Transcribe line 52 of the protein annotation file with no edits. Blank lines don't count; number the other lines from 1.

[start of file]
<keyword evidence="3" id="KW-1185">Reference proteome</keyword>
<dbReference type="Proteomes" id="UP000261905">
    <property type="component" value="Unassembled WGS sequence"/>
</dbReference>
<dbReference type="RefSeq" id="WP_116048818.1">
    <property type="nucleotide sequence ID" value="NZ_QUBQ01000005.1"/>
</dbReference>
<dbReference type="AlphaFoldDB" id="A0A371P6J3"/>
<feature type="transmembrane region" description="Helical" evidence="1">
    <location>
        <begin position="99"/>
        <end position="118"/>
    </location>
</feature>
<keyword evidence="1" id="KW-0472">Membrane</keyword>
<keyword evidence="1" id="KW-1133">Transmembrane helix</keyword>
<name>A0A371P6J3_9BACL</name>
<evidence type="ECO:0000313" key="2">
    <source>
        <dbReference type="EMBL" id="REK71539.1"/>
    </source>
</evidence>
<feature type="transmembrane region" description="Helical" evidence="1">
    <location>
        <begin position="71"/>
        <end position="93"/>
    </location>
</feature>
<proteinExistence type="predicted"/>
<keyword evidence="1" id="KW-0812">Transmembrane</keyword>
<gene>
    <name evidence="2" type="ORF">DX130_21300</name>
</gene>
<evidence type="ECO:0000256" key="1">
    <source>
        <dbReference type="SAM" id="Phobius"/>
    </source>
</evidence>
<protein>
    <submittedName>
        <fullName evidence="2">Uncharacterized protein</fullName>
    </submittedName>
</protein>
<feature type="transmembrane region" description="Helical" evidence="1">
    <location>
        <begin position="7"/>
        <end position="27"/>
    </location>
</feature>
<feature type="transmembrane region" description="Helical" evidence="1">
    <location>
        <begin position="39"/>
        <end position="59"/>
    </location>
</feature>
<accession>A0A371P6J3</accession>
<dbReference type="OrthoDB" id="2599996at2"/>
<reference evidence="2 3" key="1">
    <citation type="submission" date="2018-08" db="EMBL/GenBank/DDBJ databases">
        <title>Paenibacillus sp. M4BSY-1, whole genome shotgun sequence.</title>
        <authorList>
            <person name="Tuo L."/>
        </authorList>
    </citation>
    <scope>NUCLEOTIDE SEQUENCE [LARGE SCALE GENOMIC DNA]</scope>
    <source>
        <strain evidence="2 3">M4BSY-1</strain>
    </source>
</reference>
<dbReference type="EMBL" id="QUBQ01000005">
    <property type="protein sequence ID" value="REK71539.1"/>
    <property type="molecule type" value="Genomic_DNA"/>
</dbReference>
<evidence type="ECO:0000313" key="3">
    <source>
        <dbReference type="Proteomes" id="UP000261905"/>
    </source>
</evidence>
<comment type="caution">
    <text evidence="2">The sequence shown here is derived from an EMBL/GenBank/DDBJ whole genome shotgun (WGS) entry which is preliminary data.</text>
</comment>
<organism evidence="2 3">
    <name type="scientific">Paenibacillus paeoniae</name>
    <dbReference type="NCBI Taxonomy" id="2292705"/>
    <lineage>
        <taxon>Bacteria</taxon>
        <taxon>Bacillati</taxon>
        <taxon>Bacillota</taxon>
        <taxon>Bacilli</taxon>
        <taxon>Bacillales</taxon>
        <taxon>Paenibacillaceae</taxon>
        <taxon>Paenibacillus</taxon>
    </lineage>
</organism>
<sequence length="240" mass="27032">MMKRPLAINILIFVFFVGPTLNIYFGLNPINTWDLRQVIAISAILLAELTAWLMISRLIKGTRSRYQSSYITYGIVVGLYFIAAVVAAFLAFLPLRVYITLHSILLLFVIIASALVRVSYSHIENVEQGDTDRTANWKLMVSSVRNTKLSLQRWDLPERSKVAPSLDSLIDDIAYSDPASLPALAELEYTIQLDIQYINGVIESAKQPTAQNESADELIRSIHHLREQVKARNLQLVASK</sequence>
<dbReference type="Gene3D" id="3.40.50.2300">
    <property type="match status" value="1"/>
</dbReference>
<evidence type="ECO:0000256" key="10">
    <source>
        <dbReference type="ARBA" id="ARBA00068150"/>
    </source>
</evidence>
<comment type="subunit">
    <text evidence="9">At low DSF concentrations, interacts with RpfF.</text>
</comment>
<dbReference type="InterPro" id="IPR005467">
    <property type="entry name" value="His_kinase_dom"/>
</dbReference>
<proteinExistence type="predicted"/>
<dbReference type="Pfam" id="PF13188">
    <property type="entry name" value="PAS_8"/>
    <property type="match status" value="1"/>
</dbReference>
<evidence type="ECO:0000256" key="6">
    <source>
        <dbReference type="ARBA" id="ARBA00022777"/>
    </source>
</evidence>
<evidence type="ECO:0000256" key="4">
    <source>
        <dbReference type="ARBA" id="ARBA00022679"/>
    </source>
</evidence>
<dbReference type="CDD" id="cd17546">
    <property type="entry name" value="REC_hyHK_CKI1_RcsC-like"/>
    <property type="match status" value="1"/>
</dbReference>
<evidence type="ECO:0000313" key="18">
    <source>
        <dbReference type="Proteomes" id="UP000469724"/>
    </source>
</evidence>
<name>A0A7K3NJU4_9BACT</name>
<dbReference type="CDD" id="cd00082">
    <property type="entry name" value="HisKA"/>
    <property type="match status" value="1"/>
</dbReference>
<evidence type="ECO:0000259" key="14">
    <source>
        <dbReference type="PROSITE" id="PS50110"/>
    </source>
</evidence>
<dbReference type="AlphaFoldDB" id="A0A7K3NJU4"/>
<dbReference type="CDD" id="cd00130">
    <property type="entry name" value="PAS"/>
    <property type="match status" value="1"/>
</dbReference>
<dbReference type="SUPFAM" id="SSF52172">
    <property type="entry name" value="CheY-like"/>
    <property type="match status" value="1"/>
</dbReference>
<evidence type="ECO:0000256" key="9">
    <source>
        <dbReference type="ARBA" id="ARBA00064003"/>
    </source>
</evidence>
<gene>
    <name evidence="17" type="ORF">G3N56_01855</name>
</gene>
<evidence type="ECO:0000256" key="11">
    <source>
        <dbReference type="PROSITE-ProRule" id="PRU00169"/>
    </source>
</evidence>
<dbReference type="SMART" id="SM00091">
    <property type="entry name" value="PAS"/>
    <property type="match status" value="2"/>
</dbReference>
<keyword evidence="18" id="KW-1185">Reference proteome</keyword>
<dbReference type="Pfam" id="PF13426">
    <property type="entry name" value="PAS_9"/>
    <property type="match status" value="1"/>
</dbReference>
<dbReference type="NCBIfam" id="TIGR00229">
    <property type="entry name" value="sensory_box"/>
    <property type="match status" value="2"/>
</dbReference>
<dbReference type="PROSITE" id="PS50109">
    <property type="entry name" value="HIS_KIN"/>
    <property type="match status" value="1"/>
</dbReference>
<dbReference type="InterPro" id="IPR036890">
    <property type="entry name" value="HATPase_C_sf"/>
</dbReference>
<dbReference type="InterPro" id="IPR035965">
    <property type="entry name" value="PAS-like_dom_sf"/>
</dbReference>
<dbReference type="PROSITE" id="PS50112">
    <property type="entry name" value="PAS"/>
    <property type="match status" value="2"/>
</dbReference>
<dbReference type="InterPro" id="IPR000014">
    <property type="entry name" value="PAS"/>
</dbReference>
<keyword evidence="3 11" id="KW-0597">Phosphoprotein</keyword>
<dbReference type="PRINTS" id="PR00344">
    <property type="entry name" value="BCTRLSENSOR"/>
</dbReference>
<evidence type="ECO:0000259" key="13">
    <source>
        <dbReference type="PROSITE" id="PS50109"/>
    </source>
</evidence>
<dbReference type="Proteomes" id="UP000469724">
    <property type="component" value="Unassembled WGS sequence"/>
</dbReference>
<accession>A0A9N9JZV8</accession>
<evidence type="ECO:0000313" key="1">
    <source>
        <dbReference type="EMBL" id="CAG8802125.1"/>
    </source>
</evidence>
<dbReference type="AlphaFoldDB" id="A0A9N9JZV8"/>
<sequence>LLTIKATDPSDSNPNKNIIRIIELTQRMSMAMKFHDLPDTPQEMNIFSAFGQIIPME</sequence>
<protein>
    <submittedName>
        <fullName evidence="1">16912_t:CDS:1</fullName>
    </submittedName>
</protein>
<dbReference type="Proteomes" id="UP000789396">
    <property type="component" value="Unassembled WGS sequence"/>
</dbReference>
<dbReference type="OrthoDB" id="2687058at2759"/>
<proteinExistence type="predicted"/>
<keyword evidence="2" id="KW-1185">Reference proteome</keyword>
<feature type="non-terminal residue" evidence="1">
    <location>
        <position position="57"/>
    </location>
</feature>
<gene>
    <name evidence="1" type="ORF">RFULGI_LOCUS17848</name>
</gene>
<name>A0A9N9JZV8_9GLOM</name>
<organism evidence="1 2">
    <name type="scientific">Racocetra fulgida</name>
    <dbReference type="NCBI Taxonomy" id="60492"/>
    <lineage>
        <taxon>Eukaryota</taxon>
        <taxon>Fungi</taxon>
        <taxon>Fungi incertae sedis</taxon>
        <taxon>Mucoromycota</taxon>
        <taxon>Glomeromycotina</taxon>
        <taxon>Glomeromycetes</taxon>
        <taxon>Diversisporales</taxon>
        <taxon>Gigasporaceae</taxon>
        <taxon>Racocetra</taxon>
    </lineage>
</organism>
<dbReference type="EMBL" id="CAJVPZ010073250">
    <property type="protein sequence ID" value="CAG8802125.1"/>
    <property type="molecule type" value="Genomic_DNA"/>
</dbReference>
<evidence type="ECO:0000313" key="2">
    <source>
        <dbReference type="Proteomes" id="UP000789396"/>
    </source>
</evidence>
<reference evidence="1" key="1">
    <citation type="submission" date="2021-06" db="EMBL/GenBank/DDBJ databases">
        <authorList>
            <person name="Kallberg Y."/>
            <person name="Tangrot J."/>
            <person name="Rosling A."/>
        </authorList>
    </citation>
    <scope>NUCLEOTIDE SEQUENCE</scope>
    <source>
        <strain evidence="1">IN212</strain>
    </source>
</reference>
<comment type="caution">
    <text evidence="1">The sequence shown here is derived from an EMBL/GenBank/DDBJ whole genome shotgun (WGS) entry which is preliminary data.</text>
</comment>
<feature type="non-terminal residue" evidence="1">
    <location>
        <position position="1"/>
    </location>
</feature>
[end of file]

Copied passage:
        <begin position="39"/>